TTB Increases Flexibility for Calorie Labeling and Advertising in Wine, Spirits, and Malt Beverages
On September 28, 2020, the U.S. Tax and Trade Bureau (TTB) issued TTB Ruling 2020-1 and TTB Procedure 2020-1 expanding the tolerance range for voluntary calorie statements in labeling and advertising alcohol beverages – making the TTB’s rules more consistent with the food labeling requirements of the US Food and Drug Administration (FDA).
The TTB permits alcohol beverage industry members to make voluntary nutrient content statements – such as calorie or carbohydrate content – on their products’ labels and advertisements, provided such statements are truthful and not misleading. The TTB periodically verifies nutrient content claims by analyzing samples of alcohol beverage products. In analyzing such claims, the TTB has certain “tolerance ranges” to allow for normal production and analytical variables, while continuing to ensure that the labeling or advertising does not mislead the consumer.
The new rules expand the TTB’s tolerance range for calorie content statements. Such statements will now be considered acceptable as long as the TTB’s analysis determines that the calorie content of the products are either:
- Within a “reasonable range” below the labeled or advertised amount (within good manufacturing practice limitations); or
- Not more than 20% above the labeled or advertised amount.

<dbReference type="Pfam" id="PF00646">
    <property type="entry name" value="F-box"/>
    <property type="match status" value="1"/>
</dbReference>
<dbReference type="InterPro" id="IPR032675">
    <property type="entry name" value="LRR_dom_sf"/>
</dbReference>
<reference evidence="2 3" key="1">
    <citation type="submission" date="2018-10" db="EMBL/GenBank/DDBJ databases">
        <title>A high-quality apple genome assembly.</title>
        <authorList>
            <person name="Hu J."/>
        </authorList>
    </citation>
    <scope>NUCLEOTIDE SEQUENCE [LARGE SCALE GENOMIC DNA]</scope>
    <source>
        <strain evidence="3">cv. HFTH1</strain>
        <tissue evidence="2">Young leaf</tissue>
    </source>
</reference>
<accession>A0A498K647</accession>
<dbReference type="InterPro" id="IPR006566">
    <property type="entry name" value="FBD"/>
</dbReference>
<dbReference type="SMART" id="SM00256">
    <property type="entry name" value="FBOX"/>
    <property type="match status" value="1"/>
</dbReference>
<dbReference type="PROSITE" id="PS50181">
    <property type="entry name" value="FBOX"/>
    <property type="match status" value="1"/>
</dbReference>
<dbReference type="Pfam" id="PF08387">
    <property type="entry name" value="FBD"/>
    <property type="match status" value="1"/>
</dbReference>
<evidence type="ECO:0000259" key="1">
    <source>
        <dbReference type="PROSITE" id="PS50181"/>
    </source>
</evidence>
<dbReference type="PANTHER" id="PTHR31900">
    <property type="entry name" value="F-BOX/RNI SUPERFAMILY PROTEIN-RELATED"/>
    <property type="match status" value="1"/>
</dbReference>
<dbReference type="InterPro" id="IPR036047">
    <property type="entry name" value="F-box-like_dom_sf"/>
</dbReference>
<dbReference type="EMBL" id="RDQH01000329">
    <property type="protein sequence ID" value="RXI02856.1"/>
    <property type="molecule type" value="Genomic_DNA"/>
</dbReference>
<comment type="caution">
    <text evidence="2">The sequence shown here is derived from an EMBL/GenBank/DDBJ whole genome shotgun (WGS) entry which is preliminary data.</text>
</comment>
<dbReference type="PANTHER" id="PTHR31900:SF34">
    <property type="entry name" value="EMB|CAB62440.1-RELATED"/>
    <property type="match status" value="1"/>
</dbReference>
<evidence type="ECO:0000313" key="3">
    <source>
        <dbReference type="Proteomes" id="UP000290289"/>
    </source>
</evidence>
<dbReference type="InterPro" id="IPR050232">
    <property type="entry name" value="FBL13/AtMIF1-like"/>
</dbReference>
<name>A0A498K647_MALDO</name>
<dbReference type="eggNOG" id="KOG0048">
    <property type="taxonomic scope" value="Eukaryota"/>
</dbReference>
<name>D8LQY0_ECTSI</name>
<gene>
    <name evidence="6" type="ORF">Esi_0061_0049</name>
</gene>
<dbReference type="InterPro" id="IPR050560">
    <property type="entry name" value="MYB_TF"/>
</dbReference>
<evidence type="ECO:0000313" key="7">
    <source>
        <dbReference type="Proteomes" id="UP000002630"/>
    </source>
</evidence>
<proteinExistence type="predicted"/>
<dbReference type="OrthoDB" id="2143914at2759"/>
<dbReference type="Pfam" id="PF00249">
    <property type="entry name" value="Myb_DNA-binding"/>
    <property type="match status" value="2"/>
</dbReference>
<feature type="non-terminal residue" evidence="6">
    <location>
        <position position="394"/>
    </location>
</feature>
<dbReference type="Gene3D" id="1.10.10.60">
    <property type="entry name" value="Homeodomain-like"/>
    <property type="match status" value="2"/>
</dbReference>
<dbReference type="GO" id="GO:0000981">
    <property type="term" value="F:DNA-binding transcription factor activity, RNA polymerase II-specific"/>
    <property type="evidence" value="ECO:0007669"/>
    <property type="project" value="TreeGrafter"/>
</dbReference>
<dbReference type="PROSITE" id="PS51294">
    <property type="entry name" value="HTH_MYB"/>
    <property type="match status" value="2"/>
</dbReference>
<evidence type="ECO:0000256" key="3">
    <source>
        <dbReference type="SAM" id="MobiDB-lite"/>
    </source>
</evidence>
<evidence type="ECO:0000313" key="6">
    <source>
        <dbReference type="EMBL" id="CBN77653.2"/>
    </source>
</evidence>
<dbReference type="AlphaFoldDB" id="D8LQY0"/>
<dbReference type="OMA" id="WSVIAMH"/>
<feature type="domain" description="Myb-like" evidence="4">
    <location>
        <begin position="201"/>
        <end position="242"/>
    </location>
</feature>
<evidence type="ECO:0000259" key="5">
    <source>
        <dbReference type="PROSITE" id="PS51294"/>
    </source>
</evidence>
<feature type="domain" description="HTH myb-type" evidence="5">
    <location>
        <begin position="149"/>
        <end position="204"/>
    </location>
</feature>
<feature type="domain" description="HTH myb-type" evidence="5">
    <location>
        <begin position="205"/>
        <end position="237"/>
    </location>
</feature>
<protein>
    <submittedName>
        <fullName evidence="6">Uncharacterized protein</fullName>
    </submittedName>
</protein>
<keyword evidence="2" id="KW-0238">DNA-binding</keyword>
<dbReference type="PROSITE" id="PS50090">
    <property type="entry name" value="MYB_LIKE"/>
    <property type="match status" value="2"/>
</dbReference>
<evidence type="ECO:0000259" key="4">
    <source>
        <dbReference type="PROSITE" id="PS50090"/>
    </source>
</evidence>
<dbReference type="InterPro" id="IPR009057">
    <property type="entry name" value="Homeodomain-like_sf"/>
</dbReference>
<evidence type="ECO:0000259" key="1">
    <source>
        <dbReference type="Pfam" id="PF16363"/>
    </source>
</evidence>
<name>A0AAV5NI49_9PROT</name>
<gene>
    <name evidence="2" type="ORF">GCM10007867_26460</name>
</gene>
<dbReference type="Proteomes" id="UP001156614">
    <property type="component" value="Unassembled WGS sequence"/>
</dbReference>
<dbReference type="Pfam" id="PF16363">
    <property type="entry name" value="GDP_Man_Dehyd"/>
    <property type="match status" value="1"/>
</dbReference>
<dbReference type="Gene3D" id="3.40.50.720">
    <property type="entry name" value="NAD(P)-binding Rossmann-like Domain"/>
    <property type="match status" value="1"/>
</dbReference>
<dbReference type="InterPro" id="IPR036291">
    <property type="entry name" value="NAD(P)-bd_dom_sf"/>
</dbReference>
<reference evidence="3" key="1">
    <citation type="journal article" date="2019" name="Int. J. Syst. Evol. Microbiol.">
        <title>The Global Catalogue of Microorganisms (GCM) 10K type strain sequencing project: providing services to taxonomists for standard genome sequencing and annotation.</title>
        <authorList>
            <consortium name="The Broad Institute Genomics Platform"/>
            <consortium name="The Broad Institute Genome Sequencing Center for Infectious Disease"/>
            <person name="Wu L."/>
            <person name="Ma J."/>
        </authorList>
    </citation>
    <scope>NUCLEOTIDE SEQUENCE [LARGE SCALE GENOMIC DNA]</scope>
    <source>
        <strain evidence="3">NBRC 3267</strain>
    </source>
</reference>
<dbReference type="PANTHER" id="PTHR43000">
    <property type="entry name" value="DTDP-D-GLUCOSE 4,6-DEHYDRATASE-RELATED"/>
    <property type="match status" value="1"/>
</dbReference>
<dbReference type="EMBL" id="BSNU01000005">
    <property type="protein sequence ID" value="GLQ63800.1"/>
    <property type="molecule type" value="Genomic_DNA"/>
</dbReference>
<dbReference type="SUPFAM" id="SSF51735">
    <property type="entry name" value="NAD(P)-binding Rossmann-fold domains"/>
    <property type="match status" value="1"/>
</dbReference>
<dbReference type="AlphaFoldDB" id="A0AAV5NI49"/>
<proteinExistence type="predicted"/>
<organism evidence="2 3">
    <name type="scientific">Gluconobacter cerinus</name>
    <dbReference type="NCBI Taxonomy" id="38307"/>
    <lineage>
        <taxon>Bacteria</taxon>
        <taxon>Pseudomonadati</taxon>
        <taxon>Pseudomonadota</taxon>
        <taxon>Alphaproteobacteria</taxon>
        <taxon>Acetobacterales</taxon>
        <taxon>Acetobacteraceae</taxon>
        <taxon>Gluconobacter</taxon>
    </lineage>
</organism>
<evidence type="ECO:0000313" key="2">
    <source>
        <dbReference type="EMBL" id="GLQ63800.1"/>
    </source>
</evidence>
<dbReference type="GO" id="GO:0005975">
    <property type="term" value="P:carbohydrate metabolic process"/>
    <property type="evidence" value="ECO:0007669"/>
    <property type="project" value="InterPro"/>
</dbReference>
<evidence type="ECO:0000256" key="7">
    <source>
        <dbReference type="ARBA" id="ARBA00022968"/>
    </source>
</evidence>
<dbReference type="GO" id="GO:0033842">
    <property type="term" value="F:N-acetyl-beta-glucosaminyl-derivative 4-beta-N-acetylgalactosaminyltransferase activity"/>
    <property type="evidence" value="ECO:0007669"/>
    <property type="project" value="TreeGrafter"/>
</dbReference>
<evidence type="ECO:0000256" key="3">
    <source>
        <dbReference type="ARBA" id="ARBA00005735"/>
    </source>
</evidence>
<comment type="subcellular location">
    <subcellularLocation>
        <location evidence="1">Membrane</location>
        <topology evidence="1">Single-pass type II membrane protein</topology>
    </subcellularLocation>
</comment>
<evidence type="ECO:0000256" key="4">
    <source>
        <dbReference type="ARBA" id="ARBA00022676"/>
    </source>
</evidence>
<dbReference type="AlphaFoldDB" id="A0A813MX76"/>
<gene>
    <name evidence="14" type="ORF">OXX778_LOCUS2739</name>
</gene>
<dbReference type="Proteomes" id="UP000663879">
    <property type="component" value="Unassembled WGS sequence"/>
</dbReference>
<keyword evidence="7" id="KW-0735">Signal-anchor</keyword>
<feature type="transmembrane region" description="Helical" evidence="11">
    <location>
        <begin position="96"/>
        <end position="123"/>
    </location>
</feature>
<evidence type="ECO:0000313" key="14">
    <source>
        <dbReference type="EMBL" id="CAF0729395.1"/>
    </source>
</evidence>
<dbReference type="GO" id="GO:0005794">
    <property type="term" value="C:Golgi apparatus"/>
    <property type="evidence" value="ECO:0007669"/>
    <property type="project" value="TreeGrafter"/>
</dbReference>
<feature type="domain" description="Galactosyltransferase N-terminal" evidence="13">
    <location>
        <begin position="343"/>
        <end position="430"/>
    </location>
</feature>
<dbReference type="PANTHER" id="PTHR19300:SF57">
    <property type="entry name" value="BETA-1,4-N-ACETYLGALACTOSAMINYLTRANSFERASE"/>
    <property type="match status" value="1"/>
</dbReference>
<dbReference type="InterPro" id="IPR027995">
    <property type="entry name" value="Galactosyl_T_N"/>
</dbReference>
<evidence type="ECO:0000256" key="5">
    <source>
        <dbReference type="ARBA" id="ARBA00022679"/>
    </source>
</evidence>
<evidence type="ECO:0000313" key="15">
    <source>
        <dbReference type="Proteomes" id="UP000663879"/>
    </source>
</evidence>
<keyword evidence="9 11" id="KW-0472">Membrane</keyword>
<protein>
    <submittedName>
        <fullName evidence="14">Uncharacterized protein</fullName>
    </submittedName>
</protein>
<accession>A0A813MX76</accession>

Previously, the TTB tolerance range for calorie content claims was only a range of plus 5 or minus 10 calories of the labeled or advertised amount. The new rules have no impact on the TTB’s tolerance ranges for carbohydrates and fats (20% tolerance for understatements) and proteins (20% tolerance for overstatements).
Importantly, the TTB clarified that industry members may use a number of reasonable methods to support their calorie content claims. Lab analyses of each product batch are not required; industry members may instead rely on databases and “typical value” charts. Regardless of the method used to support their calorie content claims, industry members remain responsible for ensuring that their claims are reliable, accurate, and fall within the tolerance ranges set by the TTB.
The new rules are a boon for both producers and restaurants. Producers now have greater flexibility for making calorie content claims on their labels and advertisements, if they choose to do so. Restaurants that are subject to the FDA’s menu labeling requirements also often rely on the nutrient content claims of alcohol beverage products, and the new rules may incentivize producers to provide calorie statements on more alcohol beverage products.
TTB Ruling 2020-1 is available here. TTB Procedure 2020-1 is available here. For questions regarding the above or general labeling questions, please contact Bahaneh Hobel (Partner) or Michael Mercurio (Law Clerk).